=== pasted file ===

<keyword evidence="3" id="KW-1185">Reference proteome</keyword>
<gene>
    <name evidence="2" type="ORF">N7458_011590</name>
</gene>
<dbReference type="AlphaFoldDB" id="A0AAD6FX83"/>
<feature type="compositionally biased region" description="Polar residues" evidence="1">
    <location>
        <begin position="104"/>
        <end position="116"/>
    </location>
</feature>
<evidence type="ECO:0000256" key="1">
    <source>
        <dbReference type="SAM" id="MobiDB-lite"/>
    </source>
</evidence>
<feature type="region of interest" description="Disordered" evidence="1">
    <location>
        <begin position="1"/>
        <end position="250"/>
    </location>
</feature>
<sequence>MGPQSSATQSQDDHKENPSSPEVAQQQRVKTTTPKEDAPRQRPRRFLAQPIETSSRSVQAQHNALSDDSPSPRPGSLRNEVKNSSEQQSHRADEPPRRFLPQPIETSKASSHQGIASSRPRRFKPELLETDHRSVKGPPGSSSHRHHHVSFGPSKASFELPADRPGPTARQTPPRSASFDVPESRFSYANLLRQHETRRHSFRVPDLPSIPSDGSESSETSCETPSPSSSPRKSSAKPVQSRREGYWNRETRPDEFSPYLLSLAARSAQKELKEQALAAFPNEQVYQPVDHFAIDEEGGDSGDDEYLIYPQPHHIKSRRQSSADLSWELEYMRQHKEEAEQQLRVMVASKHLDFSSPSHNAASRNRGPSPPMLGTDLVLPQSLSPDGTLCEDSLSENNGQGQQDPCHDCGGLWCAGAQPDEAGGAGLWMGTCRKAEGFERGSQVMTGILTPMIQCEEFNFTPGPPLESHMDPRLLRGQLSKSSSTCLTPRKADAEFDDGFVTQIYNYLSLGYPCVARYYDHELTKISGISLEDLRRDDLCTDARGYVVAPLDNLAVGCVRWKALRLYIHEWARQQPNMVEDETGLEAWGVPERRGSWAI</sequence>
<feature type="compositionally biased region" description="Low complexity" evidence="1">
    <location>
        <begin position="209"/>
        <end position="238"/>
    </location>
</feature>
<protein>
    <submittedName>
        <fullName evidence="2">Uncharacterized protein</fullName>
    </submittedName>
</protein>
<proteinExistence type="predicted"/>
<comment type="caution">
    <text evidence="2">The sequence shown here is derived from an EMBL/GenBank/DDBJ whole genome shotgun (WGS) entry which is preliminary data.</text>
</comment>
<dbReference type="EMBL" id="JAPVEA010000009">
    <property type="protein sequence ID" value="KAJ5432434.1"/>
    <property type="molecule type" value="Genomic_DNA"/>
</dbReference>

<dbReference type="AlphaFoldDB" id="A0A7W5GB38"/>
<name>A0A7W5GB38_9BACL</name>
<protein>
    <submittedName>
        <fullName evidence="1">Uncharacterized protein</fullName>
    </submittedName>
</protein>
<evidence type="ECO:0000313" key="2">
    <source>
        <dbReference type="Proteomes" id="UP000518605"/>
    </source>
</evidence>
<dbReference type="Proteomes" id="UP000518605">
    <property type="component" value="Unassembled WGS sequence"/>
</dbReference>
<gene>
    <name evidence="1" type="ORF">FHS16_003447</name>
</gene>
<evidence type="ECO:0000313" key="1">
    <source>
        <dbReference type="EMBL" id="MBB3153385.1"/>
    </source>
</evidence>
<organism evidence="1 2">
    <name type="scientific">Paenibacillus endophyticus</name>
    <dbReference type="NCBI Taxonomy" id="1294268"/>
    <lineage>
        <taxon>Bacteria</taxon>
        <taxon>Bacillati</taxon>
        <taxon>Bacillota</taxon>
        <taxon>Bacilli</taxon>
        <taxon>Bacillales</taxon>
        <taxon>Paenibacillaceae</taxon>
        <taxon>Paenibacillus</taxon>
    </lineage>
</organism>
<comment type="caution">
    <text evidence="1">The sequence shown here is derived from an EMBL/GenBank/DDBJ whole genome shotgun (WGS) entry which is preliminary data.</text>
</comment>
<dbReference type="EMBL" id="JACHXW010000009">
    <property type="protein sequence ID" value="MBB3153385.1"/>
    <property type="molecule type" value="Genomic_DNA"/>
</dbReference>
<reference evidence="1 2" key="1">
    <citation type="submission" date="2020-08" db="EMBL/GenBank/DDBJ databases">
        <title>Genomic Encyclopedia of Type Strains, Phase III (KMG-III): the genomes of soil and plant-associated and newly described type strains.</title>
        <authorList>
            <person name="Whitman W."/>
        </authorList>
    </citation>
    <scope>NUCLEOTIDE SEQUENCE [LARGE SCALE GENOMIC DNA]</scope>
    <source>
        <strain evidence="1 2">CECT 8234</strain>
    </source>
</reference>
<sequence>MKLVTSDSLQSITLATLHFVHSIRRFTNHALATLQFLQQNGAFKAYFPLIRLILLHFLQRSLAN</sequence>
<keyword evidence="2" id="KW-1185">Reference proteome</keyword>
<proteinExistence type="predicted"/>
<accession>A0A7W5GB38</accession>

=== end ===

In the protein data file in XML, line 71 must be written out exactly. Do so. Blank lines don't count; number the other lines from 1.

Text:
        <taxon>Bacillati</taxon>